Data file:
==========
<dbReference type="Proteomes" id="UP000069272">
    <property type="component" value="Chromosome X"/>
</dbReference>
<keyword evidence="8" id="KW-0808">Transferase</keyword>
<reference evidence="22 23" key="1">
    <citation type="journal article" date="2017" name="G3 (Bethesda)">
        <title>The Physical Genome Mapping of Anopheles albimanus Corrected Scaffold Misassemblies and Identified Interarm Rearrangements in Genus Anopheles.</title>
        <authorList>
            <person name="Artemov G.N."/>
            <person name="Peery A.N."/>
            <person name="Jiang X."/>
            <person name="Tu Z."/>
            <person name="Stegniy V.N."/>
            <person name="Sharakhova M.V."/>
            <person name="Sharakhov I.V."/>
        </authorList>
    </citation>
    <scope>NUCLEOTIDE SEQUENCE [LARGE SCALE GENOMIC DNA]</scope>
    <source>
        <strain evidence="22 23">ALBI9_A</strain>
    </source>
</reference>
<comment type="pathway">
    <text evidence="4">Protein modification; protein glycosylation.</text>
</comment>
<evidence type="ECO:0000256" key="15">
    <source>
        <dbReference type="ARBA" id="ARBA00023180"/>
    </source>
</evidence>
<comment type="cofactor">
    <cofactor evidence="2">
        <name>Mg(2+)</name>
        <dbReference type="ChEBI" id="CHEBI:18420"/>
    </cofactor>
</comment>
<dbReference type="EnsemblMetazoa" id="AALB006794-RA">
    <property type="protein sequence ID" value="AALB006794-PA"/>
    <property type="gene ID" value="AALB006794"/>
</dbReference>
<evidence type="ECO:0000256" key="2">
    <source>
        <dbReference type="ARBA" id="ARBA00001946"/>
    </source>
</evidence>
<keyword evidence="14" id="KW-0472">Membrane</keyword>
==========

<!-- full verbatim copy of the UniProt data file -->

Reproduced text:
<dbReference type="Proteomes" id="UP000069272">
    <property type="component" value="Chromosome X"/>
</dbReference>
<keyword evidence="8" id="KW-0808">Transferase</keyword>
<reference evidence="22 23" key="1">
    <citation type="journal article" date="2017" name="G3 (Bethesda)">
        <title>The Physical Genome Mapping of Anopheles albimanus Corrected Scaffold Misassemblies and Identified Interarm Rearrangements in Genus Anopheles.</title>
        <authorList>
            <person name="Artemov G.N."/>
            <person name="Peery A.N."/>
            <person name="Jiang X."/>
            <person name="Tu Z."/>
            <person name="Stegniy V.N."/>
            <person name="Sharakhova M.V."/>
            <person name="Sharakhov I.V."/>
        </authorList>
    </citation>
    <scope>NUCLEOTIDE SEQUENCE [LARGE SCALE GENOMIC DNA]</scope>
    <source>
        <strain evidence="22 23">ALBI9_A</strain>
    </source>
</reference>
<comment type="pathway">
    <text evidence="4">Protein modification; protein glycosylation.</text>
</comment>
<evidence type="ECO:0000256" key="15">
    <source>
        <dbReference type="ARBA" id="ARBA00023180"/>
    </source>
</evidence>
<comment type="cofactor">
    <cofactor evidence="2">
        <name>Mg(2+)</name>
        <dbReference type="ChEBI" id="CHEBI:18420"/>
    </cofactor>
</comment>
<dbReference type="EnsemblMetazoa" id="AALB006794-RA">
    <property type="protein sequence ID" value="AALB006794-PA"/>
    <property type="gene ID" value="AALB006794"/>
</dbReference>
<evidence type="ECO:0000256" key="2">
    <source>
        <dbReference type="ARBA" id="ARBA00001946"/>
    </source>
</evidence>
<keyword evidence="14" id="KW-0472">Membrane</keyword>